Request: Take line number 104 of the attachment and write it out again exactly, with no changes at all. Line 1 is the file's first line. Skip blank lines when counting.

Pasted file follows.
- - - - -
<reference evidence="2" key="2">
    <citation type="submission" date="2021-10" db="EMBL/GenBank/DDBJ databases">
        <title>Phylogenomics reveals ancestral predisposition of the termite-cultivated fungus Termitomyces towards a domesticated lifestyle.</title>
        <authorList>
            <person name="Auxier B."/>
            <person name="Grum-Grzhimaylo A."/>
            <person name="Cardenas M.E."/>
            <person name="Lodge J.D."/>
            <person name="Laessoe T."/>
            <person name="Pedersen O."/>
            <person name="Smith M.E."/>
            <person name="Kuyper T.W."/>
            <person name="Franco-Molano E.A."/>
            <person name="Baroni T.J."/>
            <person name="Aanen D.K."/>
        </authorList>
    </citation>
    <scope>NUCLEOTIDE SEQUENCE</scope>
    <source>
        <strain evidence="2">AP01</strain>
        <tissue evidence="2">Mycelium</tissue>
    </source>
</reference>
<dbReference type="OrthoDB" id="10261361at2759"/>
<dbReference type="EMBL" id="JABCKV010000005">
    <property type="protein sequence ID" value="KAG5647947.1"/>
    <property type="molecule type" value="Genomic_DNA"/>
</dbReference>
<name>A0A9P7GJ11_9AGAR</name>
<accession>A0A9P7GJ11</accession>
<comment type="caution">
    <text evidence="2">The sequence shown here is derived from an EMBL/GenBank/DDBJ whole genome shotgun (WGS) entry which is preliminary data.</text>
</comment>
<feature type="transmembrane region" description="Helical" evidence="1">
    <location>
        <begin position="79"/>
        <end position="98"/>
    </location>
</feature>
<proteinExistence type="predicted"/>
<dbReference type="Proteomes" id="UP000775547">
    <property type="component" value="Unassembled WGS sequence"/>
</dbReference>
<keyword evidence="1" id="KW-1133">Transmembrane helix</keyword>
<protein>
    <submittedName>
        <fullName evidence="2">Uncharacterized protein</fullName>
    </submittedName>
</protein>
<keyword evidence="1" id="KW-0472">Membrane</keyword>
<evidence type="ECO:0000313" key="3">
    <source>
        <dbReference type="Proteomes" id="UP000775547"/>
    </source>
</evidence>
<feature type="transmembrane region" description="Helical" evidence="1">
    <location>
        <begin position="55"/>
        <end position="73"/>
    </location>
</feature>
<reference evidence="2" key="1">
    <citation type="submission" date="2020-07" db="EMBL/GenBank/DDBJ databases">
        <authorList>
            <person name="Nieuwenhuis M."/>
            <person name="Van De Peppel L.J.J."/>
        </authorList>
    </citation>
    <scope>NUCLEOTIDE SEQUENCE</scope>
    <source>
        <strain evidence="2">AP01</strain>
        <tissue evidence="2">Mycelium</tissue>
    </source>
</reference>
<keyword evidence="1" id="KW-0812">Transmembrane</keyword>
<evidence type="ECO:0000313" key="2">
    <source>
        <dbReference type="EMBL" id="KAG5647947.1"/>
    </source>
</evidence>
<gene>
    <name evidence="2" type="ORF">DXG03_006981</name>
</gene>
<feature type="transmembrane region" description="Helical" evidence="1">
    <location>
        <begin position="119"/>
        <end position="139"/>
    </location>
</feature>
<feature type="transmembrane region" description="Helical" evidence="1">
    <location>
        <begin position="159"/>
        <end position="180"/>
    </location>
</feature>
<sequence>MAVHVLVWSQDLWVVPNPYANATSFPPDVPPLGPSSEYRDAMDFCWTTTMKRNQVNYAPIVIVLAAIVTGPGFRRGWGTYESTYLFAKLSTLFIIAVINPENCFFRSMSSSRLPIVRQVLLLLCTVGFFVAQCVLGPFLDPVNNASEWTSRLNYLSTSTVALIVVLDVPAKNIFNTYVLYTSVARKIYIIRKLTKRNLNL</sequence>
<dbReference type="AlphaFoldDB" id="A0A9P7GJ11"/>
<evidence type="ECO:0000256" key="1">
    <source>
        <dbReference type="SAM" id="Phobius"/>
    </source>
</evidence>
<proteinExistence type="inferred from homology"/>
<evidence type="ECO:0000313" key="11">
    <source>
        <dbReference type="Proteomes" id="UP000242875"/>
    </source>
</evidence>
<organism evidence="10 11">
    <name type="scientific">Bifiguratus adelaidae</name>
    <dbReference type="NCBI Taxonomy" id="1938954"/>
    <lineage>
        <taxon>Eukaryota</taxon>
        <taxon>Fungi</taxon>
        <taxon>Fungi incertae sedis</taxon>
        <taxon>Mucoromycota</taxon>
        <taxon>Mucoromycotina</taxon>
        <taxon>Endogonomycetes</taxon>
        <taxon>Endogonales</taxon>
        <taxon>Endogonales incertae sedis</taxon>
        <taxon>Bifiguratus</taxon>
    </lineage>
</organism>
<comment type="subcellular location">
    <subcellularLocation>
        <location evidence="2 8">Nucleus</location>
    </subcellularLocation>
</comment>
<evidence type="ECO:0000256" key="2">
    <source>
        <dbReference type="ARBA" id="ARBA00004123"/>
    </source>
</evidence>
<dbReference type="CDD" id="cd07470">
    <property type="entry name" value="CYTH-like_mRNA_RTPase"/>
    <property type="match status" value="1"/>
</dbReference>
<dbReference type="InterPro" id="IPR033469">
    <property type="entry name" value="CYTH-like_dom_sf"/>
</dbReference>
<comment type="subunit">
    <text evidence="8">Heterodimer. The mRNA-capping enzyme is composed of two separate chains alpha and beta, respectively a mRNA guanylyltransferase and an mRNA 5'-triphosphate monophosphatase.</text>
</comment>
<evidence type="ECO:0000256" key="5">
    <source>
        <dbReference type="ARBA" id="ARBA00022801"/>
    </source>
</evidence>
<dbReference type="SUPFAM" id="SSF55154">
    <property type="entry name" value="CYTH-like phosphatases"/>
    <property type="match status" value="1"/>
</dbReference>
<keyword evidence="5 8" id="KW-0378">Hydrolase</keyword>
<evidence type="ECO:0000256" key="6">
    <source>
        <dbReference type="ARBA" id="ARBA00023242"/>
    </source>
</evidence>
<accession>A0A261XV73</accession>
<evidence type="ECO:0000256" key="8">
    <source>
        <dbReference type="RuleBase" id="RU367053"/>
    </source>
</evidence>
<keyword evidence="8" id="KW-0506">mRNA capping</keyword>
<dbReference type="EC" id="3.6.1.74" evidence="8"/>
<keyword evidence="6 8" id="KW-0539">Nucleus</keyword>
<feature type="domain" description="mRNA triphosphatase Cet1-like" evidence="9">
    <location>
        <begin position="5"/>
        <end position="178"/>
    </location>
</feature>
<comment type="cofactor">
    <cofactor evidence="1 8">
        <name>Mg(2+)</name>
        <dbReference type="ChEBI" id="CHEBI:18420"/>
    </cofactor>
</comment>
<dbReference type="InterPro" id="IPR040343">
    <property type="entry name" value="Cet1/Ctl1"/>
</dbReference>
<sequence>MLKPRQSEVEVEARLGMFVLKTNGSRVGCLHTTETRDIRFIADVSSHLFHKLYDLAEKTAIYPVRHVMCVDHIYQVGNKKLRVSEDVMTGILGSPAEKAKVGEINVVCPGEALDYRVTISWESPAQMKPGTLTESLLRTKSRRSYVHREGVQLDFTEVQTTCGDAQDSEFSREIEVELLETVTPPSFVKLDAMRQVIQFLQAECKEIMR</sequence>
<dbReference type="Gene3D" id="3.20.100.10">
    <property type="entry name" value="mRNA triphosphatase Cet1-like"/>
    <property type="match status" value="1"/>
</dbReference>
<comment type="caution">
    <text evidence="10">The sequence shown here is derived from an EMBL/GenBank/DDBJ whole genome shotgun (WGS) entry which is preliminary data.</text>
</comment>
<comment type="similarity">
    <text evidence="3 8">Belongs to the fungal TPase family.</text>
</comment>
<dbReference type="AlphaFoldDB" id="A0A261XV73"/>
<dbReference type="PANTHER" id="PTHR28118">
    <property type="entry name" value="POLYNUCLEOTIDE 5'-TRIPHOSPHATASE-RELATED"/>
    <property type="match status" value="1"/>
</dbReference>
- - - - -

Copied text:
<evidence type="ECO:0000313" key="11">